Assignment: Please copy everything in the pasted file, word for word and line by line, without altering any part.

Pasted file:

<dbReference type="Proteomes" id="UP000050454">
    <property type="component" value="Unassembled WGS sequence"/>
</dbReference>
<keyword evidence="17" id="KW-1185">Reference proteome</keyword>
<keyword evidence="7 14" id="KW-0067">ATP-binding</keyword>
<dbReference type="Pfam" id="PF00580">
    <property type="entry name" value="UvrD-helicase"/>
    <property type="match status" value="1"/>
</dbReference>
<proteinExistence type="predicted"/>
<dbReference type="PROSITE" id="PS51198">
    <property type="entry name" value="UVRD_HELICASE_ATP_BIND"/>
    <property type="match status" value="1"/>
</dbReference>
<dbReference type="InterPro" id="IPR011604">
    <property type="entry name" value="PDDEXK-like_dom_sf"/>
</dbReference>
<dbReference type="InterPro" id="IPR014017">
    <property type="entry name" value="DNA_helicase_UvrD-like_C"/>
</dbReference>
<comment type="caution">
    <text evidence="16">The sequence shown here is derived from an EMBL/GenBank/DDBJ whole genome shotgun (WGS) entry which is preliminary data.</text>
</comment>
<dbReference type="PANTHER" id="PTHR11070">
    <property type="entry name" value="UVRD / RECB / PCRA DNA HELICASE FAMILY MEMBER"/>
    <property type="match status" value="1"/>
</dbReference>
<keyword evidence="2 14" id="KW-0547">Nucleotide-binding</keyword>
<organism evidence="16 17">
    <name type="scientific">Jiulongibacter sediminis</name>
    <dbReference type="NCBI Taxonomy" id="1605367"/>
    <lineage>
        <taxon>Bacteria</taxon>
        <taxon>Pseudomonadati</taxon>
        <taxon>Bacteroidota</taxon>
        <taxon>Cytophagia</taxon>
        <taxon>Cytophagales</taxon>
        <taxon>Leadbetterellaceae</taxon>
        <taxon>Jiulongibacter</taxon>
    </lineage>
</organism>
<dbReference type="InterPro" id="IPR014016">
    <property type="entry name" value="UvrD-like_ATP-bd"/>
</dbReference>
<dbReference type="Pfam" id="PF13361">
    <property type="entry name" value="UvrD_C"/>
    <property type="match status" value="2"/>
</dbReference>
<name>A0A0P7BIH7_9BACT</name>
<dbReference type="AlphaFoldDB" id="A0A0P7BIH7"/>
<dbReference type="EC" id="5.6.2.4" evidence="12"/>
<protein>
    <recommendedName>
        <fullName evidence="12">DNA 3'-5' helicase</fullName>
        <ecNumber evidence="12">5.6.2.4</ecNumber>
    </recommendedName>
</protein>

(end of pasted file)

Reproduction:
<dbReference type="Proteomes" id="UP000050454">
    <property type="component" value="Unassembled WGS sequence"/>
</dbReference>
<keyword evidence="17" id="KW-1185">Reference proteome</keyword>
<keyword evidence="7 14" id="KW-0067">ATP-binding</keyword>
<dbReference type="Pfam" id="PF00580">
    <property type="entry name" value="UvrD-helicase"/>
    <property type="match status" value="1"/>
</dbReference>
<proteinExistence type="predicted"/>
<dbReference type="PROSITE" id="PS51198">
    <property type="entry name" value="UVRD_HELICASE_ATP_BIND"/>
    <property type="match status" value="1"/>
</dbReference>
<dbReference type="InterPro" id="IPR011604">
    <property type="entry name" value="PDDEXK-like_dom_sf"/>
</dbReference>
<dbReference type="InterPro" id="IPR014017">
    <property type="entry name" value="DNA_helicase_UvrD-like_C"/>
</dbReference>
<comment type="caution">
    <text evidence="16">The sequence shown here is derived from an EMBL/GenBank/DDBJ whole genome shotgun (WGS) entry which is preliminary data.</text>
</comment>
<dbReference type="PANTHER" id="PTHR11070">
    <property type="entry name" value="UVRD / RECB / PCRA DNA HELICASE FAMILY MEMBER"/>
    <property type="match status" value="1"/>
</dbReference>
<keyword evidence="2 14" id="KW-0547">Nucleotide-binding</keyword>
<organism evidence="16 17">
    <name type="scientific">Jiulongibacter sediminis</name>
    <dbReference type="NCBI Taxonomy" id="1605367"/>
    <lineage>
        <taxon>Bacteria</taxon>
        <taxon>Pseudomonadati</taxon>
        <taxon>Bacteroidota</taxon>
        <taxon>Cytophagia</taxon>
        <taxon>Cytophagales</taxon>
        <taxon>Leadbetterellaceae</taxon>
        <taxon>Jiulongibacter</taxon>
    </lineage>
</organism>
<dbReference type="InterPro" id="IPR014016">
    <property type="entry name" value="UvrD-like_ATP-bd"/>
</dbReference>
<dbReference type="Pfam" id="PF13361">
    <property type="entry name" value="UvrD_C"/>
    <property type="match status" value="2"/>
</dbReference>
<name>A0A0P7BIH7_9BACT</name>
<dbReference type="AlphaFoldDB" id="A0A0P7BIH7"/>
<dbReference type="EC" id="5.6.2.4" evidence="12"/>
<protein>
    <recommendedName>
        <fullName evidence="12">DNA 3'-5' helicase</fullName>
        <ecNumber evidence="12">5.6.2.4</ecNumber>
    </recommendedName>
</protein>